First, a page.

Smiles spread across the room as John Armitage, chief executive officer of the Oklahoma Blood Institute, announced the launch of the only umbilical cord blood bank in Oklahoma and the 25th in the world.
“This is a continuation of work we've been doing. Research has been taking place for many years. But this is a big deal and it's very exciting,” Armitage said during the Wednesday announcement.
After more than three decades of collecting blood for people in need of transfusions, Armitage said, collecting umbilical cord blood is the next step for OBI.
Unlike embryonic stem cell research, which has been controversial and outlawed in Oklahoma because it involves destruction of human embryos, umbilical cord research has been taking place for years and uses umbilical cords naturally released from a woman's body after delivery of a baby.
Linda Dixon, OBI cord blood manager, who has 25 years of experience as a labor and delivery nurse, said the collection of umbilical cord blood is simple and painless.
After delivery and separation of the umbilical cord from the baby, the mother's physician or nurse will use a syringe to collect blood from the cord. Donation won't change the delivery process and will only be performed in an uncomplicated delivery with a healthy mother and baby after the mother has blood testing and gives her written consent, Dixon said.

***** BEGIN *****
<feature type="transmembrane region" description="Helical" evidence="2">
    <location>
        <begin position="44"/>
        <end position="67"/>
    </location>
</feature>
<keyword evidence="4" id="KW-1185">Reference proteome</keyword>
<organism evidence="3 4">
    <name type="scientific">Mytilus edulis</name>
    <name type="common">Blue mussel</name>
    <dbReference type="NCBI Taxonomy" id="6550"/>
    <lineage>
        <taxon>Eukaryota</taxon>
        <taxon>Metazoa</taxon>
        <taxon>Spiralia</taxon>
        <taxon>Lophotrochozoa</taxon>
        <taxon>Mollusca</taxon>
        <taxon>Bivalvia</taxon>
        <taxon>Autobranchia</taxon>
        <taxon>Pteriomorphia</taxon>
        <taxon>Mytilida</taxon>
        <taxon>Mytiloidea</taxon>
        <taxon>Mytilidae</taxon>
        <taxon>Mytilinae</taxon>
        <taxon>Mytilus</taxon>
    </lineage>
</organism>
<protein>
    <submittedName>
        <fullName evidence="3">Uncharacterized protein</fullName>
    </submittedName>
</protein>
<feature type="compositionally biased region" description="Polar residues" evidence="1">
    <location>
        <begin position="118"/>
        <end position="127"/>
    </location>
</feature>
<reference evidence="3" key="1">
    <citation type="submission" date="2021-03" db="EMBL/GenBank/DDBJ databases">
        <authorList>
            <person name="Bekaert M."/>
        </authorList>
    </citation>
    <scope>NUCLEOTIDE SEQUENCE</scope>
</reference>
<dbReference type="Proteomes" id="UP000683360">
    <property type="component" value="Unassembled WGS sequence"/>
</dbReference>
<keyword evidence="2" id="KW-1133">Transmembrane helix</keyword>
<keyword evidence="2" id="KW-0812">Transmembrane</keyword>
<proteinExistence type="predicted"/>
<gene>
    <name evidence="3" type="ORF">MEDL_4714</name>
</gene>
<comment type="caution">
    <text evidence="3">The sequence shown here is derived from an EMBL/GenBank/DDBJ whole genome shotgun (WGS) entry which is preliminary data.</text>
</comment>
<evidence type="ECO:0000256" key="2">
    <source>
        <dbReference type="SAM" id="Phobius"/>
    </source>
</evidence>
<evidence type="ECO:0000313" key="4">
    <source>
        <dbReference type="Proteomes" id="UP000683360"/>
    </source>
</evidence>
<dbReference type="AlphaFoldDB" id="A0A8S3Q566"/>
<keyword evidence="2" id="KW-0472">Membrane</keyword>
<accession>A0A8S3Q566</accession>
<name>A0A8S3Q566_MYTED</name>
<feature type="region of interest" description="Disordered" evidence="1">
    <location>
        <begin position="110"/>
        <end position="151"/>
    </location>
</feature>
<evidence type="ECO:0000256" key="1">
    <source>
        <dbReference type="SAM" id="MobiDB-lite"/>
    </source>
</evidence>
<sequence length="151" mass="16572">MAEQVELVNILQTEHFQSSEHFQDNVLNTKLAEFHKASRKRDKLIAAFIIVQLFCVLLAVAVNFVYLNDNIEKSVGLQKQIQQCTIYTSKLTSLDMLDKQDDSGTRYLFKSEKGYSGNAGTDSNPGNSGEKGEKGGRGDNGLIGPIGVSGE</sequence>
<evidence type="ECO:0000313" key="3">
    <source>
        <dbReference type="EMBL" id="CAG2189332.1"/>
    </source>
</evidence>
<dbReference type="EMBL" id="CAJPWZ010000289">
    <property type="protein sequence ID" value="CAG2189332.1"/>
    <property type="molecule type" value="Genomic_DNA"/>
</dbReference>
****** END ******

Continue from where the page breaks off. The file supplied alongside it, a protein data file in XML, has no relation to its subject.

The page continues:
“The blood from the umbilical cord is rich in stem cells. But it's blood that's usually discarded as waste after delivery,” Dixon said.
The blood can be used to treat more than 75 diseases, including leukemia, lymphoma, anemia, diabetes, and heart and organ failure.
“We're a long way away from creating a new liver,” Armitage said. “But we're on the cutting edge of therapy. We're reprogramming what cells can do.”
Collected umbilical cord blood will go to an OBI lab where the stem cells will be extracted. The blood will be stored until a patient with a matching blood type is found, Armitage said.
“These cells are at the basic level of repair,” Armitage said. “They haven't been exposed; they've been preserved so when they are placed in a host body, they act as if it's their own. They go to work helping to make tissue strong again.”
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